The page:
Category Archives: Interviews

Interview in The Straddler

By James Kwak

The Straddler, an online interdisciplinary publication, has an extended interview with me, of all people, so you can see what I talk like.

This is one section I’m proud of:

“Middle class wages have been declining for ten years and stagnant for thirty years, and if you have a financial system that allows people making $15,000 a year to take out $400,000 mortgages, I don’t think that’s the fault of the guy making $15,000.  I think it’s the fault of the financial system.

“But, let’s say I’m a guy who makes $15,000 a year.  I realize, wow, I can get a $400,000 mortgage and I can live in this house for a few years, and if housing prices go up, I can flip it and I can actually make a couple hundred thousand dollars.  And let’s say I’m really clever, and I say, if housing prices go down, I’ll just walk away and I will have gotten to live in a really nice house for three years at no cost to myself.  I mean, that’s the worst, most cynical spin you can put on it, right?  But this is exactly what people on Wall Street do.  The person who is criticizing the janitor for doing this is the same person who thinks that businesses should exploit every legal opportunity to make profits.  So even if you attribute the worst possible state of mind to the guy making $15,000, he’s still just doing what any businessman should do under the circumstances.  But our national ideology somehow doesn’t allow us to think about it in those terms.”

Enjoy.

TV Doubleheader

Simon and I are both on Bill Moyers (first half) tonight. Then Simon is on Real Time with Bill Maher. Enjoy.

What I Didn’t Get To Say On Bill Maher Last Night

We could have talked more (or even the whole show) about the ideas of Mohammad Yunus.  His book, Creating A World Without Poverty, argues we should look beyond standard for-profit business and consider expanding the emphasis on “social business.”  This – among other things – preserves investors’ capital but doesn’t aim to make it grow, while serving pressing social needs with a business-like delivery model.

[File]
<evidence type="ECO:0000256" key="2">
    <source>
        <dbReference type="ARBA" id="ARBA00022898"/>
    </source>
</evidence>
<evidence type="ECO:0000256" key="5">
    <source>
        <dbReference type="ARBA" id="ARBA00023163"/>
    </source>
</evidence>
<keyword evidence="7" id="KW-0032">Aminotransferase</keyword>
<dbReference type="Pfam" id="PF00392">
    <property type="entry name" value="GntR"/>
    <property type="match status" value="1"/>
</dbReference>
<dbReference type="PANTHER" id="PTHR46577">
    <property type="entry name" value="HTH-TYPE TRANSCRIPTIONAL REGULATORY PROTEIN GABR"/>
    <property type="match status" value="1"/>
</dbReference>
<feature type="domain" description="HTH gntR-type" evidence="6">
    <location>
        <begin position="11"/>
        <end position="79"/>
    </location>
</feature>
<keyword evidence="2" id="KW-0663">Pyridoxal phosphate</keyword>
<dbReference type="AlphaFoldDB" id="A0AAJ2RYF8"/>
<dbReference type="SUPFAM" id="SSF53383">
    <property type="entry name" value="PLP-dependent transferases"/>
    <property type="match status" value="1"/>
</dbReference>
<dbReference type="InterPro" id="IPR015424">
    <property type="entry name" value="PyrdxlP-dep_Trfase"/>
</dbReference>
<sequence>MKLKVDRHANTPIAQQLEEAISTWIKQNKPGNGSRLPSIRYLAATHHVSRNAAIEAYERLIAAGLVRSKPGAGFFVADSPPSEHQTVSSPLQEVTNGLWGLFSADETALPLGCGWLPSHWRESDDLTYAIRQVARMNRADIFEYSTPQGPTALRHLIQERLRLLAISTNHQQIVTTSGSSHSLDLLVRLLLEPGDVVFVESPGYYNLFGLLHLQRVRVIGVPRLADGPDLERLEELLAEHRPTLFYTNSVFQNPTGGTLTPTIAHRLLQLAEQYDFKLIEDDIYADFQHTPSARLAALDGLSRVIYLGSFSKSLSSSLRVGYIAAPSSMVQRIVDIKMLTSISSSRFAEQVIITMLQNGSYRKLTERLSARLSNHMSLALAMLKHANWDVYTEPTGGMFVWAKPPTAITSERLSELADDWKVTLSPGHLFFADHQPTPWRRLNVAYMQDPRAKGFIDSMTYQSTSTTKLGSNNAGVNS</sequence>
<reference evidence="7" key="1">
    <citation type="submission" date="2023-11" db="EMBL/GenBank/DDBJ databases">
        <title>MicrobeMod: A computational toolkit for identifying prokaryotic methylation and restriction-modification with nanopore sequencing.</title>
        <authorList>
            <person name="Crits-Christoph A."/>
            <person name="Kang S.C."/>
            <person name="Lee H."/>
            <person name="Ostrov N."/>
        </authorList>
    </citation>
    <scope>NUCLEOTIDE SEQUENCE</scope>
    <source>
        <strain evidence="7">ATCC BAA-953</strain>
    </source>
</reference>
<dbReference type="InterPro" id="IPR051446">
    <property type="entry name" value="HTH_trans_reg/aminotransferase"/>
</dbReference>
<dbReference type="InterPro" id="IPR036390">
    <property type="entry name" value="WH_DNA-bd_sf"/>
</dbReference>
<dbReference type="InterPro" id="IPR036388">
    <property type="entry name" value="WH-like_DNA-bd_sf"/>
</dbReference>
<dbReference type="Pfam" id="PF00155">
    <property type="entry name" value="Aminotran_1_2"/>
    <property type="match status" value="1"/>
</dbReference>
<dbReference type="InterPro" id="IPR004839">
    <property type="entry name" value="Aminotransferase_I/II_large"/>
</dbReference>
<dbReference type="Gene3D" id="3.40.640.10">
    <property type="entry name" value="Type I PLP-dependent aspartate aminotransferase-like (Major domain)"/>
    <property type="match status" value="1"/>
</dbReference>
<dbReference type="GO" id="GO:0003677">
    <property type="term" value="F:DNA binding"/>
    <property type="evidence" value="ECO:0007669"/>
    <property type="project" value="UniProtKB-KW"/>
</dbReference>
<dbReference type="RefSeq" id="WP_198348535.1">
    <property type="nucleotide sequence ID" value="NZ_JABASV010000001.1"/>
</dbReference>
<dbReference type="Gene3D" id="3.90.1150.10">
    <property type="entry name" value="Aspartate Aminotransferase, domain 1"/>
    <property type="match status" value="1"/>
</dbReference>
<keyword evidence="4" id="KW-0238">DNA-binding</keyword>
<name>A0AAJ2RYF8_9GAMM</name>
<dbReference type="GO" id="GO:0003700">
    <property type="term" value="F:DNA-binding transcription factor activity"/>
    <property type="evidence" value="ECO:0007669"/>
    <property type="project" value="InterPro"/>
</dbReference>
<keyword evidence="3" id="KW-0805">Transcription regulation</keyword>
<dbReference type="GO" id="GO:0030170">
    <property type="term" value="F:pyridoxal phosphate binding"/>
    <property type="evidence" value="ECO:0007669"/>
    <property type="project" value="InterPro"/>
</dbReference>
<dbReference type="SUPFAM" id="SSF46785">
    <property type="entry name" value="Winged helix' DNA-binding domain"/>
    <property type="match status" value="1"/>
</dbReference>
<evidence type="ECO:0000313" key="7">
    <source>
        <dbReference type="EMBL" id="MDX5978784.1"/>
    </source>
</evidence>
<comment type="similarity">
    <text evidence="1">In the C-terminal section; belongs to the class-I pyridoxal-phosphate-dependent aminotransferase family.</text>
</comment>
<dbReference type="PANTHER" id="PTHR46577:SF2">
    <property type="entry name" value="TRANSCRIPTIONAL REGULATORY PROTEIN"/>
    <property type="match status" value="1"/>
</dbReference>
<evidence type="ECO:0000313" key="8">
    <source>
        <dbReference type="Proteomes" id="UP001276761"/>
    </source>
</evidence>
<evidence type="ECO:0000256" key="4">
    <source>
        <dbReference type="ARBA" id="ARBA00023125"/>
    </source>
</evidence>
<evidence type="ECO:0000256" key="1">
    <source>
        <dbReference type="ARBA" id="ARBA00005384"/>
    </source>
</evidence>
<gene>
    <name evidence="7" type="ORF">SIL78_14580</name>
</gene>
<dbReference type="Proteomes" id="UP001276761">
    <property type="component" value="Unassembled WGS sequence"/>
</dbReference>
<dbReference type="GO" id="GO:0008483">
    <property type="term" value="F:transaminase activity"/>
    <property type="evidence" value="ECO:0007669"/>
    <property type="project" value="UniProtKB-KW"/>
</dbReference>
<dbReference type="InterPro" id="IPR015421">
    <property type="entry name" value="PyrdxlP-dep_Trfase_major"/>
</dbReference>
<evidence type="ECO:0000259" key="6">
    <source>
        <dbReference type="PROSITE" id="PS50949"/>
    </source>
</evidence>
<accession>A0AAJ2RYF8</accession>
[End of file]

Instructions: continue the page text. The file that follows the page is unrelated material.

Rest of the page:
Versions of these ideas came up repeatedly in a course I just finished running at MIT, with Anjali Sastry and other colleagues, in which more than 50 students put their business skills to work helping health care projects in Africa become more effective.  Muhammad is definitely right that more and more business people want to get involved in this kind of social space, and many social entrepreneurs welcome input/advice/any kind of serious contribution.

Ordinarily, we might dismiss a zero real rate of return as uninteresting to anyone who has other uses for their money – but Muhammad is quite eloquent on how such an investment is complementary to seeing more in your life and in finding ways to really help others. Continue reading

Real Time With Bill Maher, Tomorrow

Tomorrow evening I’m on Bill Maher’s HBO show, as part of a three person panel with Muhammad Yunus and Jon Meacham.  Bill runs a wide-ranging discussion covering pretty much anything that’s been in the news over the past week or so.  With Muhammad and Jon there, I’m sure we’ll get into issues of ethics and values – including whether we have let “the profit motive” become too central in our society.

In terms of other topics related to economics, my guess is we’ll talk about: Continue reading

Fun Interview with Simon

I know Simon very well, so I’m not particularly impressed very often, but I think his interview with Andrew Leonard of Salon is a fun read, even if you’re already familiar with his positions.

My favorite line?

What do we get out of the meta-financial crap? It’s not so clear that we got useful things. Did our ATM fees come down? No.

By James Kwak

The Real Halls of Power

Move over, Bill Moyers.* Simon is going to be on Stephen Colbert tonight.

If you have predictions about what Colbert is going to want to talk about, or ideas for witty comebacks, please post them. I believe Simon is traveling but will check in around 6 pm Eastern.

* Just kidding. Bill Moyers is one of our finest public servants.

Global Outlook After the Fed Cut

I talked yesterday with Steve Weisman, my colleague at the Peterson Institute for International Economics, about where the global economy is likely heading.  Steve asked very good questions about U.S. monetary policy and what effects it will have.  You can listen to our conversation here.